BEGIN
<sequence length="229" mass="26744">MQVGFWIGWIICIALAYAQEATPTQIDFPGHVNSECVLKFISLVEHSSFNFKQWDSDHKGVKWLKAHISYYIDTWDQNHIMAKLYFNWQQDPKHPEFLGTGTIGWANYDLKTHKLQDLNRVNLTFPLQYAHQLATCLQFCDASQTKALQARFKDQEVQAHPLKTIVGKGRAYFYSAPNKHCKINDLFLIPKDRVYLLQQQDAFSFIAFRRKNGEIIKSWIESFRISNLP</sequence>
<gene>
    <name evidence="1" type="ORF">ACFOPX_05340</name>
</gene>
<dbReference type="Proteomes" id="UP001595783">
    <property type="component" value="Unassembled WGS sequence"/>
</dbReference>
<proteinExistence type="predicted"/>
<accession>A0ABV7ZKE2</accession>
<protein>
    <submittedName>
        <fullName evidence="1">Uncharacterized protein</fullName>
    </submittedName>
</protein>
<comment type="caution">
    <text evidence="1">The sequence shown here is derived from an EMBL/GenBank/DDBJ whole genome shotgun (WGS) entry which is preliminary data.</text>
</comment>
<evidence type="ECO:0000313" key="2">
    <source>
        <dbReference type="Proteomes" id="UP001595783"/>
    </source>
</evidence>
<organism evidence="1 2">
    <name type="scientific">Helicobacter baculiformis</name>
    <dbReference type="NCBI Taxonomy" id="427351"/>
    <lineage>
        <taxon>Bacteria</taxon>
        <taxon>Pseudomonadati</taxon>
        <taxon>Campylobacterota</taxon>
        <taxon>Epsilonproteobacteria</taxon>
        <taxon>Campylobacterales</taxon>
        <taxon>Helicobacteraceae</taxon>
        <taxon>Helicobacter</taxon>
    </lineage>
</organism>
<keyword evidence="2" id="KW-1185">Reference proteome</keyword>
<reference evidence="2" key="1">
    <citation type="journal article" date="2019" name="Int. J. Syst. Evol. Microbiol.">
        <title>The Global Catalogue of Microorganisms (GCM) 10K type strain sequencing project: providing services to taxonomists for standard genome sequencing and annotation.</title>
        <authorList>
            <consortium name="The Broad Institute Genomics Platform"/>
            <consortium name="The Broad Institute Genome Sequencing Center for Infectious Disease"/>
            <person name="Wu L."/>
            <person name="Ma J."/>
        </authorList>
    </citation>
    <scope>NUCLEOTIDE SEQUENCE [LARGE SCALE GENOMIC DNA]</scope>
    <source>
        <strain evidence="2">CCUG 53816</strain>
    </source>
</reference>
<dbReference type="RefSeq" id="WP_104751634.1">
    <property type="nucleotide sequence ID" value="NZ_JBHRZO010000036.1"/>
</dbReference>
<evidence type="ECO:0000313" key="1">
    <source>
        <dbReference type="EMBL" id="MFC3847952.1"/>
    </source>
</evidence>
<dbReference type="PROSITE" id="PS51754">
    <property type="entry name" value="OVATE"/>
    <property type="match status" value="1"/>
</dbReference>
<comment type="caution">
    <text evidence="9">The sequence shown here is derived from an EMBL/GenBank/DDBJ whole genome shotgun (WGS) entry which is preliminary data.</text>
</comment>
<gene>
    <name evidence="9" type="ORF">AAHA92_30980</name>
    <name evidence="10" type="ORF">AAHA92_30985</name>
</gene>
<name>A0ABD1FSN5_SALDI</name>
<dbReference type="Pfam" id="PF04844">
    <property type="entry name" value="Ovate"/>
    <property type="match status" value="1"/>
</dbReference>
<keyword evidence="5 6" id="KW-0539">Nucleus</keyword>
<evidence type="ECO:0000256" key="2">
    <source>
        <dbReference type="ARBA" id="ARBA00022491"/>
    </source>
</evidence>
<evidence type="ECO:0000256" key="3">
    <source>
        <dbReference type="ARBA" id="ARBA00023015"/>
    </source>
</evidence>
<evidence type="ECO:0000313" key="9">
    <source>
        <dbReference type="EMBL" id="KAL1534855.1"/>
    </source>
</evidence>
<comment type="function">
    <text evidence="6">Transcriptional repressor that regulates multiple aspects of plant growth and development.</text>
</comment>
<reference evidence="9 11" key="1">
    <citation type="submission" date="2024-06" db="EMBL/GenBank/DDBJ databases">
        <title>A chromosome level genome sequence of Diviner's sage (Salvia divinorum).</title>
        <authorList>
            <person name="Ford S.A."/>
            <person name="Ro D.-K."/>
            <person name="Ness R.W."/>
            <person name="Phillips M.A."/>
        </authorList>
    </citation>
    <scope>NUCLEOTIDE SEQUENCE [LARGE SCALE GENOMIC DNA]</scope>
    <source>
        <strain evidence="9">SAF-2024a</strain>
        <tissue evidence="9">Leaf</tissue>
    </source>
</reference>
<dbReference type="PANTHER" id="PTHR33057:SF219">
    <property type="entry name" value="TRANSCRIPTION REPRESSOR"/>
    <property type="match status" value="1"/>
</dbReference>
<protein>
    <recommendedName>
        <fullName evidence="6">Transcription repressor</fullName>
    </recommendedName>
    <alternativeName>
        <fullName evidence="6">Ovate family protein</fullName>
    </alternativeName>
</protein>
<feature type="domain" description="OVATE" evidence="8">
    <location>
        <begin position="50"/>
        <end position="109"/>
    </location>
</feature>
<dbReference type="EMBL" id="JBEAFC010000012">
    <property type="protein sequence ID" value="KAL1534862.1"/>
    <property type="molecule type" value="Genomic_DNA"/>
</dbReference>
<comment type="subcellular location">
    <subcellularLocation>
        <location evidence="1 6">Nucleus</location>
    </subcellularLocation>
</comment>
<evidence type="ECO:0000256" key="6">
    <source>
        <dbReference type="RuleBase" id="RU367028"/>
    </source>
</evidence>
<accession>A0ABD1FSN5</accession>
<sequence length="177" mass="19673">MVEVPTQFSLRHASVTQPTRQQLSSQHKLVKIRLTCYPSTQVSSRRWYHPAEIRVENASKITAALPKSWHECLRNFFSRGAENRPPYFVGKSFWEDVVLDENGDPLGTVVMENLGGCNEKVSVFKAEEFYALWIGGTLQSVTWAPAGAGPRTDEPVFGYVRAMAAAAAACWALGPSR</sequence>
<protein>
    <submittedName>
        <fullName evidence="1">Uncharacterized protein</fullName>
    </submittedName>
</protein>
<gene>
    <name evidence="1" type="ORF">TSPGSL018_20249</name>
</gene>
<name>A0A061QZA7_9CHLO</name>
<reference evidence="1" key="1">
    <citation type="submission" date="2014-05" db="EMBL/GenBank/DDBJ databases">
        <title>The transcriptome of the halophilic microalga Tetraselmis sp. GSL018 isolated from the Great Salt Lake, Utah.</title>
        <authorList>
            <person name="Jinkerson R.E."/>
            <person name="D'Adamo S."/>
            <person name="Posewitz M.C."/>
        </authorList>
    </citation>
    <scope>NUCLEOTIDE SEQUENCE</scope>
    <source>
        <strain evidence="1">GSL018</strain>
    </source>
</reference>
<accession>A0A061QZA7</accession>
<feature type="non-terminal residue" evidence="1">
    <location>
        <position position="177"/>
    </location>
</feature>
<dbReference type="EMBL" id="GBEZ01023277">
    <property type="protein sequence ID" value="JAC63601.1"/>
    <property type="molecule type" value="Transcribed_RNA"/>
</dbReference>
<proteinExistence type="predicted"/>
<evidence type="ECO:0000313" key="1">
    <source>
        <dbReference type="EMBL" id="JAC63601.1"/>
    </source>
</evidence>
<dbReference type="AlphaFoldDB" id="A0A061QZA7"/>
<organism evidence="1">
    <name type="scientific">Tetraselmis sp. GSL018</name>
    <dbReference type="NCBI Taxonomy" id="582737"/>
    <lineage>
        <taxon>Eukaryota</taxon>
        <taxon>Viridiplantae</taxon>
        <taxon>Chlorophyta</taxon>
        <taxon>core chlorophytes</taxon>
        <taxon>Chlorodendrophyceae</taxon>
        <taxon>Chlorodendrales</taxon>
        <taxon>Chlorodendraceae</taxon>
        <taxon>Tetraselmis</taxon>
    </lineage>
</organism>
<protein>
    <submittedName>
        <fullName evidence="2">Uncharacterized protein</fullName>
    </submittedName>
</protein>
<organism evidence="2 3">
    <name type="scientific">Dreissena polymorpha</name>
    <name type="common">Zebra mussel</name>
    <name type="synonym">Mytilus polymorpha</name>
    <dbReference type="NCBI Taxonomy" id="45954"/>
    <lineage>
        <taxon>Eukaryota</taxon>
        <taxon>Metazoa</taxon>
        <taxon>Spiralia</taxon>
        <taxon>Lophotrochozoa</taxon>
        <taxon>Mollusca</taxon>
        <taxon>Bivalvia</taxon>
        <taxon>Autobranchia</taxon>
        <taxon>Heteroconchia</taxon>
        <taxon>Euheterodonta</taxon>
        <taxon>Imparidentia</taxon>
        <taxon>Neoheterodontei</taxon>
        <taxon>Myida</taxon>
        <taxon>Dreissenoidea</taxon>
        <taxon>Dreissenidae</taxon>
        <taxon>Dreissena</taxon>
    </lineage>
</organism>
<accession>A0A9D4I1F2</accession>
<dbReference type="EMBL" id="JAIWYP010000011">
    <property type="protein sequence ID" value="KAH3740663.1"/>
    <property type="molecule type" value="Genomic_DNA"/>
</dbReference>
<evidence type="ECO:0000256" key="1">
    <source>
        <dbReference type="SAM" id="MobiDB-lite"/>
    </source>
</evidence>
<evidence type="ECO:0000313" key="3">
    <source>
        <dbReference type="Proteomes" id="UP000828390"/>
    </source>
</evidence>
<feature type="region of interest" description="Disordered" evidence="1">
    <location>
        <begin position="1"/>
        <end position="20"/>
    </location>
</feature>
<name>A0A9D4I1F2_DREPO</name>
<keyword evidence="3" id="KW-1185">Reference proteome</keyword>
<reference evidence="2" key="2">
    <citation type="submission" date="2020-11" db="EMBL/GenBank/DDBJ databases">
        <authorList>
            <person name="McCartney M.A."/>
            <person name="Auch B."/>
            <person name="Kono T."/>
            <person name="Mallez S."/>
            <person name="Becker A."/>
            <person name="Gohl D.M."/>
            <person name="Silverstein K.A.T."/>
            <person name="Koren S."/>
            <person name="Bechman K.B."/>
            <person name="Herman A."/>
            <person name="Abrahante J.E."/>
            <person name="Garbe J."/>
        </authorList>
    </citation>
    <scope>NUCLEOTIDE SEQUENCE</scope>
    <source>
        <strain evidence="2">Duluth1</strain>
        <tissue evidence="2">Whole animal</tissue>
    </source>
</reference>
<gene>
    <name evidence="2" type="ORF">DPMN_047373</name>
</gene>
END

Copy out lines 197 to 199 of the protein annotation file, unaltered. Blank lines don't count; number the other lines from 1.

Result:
    </lineage>
</organism>
<protein>